- If the hospital does not file an affidavit within three work days, you must be released immediately.
"Involuntary patient" means that you are placed or kept in the hospital against your wishes by a court order. Anyone can sign a paper (called an affidavit) saying you are "mentally ill and in need of hospitalization by court order." The court will decide whether or not you meet the legal definition of mental illness, and whether you are an immediate danger to yourself or others. If the court finds that you are mentally ill and that you present a danger, you can be ordered (committed) to your county's Mental Health Board. The Board can then place you at the hospital. Involuntary patients can also request their release from the hospital.
If you are an involuntary patient, you can request to become a voluntary patient. You have the right to ask to become a voluntary patient at any time. If you have been involuntarily committed to the hospital by a court and want to try to leave the hospital, you can request voluntary admission. You can ask to change from an involuntary to a voluntary patient by making an application for voluntary admission.
The hospital must convince the court that you meet the legal definition of mental illness and, because of that, you are an immediate danger to yourself or others. If you do not meet these standards you should not be committed to the hospital be the court. If the court finds that you are mentally ill and present a danger to yourself or others, the court can order you to be hospitalized against your wishes for 90 days.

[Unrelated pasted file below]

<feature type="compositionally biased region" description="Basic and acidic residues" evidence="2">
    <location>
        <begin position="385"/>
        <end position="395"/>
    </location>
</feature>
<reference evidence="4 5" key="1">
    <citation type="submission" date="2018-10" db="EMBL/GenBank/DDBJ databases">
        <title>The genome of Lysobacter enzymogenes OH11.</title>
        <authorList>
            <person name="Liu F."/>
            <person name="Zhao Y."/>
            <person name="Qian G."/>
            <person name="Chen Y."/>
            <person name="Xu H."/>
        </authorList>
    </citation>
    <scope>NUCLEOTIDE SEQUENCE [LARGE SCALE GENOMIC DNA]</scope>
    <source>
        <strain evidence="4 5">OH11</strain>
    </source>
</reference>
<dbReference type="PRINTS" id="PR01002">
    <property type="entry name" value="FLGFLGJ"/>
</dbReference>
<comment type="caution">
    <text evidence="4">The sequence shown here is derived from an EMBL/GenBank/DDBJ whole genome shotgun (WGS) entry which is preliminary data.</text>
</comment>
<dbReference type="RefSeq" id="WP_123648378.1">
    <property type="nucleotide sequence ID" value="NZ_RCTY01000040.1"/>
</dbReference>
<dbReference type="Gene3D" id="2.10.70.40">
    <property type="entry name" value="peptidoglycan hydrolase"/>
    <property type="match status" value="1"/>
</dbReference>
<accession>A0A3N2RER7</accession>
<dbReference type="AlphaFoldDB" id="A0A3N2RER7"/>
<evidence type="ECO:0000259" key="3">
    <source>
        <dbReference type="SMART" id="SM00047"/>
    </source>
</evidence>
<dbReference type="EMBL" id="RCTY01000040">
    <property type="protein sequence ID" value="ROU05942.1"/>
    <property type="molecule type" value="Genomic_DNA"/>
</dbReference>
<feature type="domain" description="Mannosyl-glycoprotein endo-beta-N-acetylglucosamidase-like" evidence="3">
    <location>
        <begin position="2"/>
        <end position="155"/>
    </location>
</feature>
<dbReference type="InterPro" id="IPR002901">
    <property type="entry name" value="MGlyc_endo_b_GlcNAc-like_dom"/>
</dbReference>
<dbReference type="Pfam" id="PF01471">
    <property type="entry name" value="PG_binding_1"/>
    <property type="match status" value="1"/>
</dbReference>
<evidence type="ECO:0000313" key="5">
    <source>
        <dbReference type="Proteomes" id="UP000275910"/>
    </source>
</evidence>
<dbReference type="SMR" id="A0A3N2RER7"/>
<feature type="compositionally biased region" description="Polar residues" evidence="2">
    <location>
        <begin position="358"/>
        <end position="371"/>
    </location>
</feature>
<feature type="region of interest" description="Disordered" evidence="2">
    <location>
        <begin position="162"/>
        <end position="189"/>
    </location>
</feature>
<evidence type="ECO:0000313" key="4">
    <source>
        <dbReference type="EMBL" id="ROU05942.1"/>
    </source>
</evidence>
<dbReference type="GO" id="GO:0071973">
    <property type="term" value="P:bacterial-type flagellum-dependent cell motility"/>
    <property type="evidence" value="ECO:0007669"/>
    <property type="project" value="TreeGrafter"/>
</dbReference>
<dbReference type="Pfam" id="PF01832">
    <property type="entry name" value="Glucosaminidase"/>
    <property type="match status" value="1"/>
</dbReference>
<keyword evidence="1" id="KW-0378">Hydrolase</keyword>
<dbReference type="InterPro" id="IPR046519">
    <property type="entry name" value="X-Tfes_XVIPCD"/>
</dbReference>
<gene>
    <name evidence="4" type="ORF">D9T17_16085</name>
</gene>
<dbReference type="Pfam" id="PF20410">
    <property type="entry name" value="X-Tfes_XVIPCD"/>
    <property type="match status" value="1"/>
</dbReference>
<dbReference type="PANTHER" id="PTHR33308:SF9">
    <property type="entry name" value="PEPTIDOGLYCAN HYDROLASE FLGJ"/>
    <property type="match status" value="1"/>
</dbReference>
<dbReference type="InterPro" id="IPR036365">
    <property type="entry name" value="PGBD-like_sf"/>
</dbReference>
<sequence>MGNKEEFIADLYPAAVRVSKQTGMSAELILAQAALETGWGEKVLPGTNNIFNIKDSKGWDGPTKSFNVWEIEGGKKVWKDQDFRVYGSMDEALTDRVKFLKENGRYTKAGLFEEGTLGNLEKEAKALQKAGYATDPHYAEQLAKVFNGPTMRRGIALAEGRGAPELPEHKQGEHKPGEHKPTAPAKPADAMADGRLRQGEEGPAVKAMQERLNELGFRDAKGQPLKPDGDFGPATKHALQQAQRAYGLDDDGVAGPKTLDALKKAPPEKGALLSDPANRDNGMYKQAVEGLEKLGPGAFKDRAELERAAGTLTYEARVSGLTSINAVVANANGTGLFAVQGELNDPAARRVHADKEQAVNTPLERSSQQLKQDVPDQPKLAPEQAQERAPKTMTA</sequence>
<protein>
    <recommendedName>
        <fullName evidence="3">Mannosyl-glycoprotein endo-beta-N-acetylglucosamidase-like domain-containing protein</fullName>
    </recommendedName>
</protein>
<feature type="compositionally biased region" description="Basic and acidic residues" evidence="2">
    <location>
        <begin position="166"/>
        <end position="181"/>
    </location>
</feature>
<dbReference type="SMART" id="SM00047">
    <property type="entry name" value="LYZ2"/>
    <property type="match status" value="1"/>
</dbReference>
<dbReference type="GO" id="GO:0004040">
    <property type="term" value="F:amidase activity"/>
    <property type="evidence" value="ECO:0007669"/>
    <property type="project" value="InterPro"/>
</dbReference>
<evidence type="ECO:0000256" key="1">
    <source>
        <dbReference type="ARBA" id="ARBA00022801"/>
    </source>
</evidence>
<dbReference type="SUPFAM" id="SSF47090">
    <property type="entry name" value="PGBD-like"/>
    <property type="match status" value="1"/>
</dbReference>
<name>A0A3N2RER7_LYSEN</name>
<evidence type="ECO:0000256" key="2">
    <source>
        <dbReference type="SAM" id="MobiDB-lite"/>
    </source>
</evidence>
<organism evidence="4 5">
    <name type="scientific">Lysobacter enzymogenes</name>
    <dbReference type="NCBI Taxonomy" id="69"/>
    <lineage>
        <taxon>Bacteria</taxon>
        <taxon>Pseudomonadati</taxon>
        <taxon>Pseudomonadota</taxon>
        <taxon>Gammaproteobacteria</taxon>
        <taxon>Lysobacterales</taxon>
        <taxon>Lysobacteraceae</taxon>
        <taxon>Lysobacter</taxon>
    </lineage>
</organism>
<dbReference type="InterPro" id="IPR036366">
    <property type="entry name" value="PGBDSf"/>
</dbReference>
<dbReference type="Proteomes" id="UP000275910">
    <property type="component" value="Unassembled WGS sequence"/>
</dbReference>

The hospital can ask the court to keep you for more than 90 days. If the agency or hospital to which you are committed wants to keep you for longer than 90 days, it must file with the court an application for continued commitment. This application must be filed at least 10 days before your period of commitment is over. If the application is not filed at least 10 days before your 90 days is up, you must be discharged immediately. A full hearing must be held. The hospital must prove to the court that you are a danger to yourself or others. If the court decides to commit you it may order you held for up to 2 years. A hearing must then be held at least every 2 years. Although hearings must be held every 2 years without your request, you can request a hearing every 180 days.
After the court has ordered you to stay at the hospital, the hospital must examine you at least every 30 days. When the hospital finds that you are no longer mentally ill and a danger to yourself or others, the hospital must discharge you.
Remember These Rights
- You have the right to request voluntary admission;
- You have to right to a court appointed attorney at the court hearing;
- You have the right to ask for help from hospital staff to make sure that your rights are carried out;
- You have the right to file a grievance with the hospital if you feel your rights have been violated. You can ask the hospital's clients' rights officer for help in filing your grievance.
Document Publication Date March 2004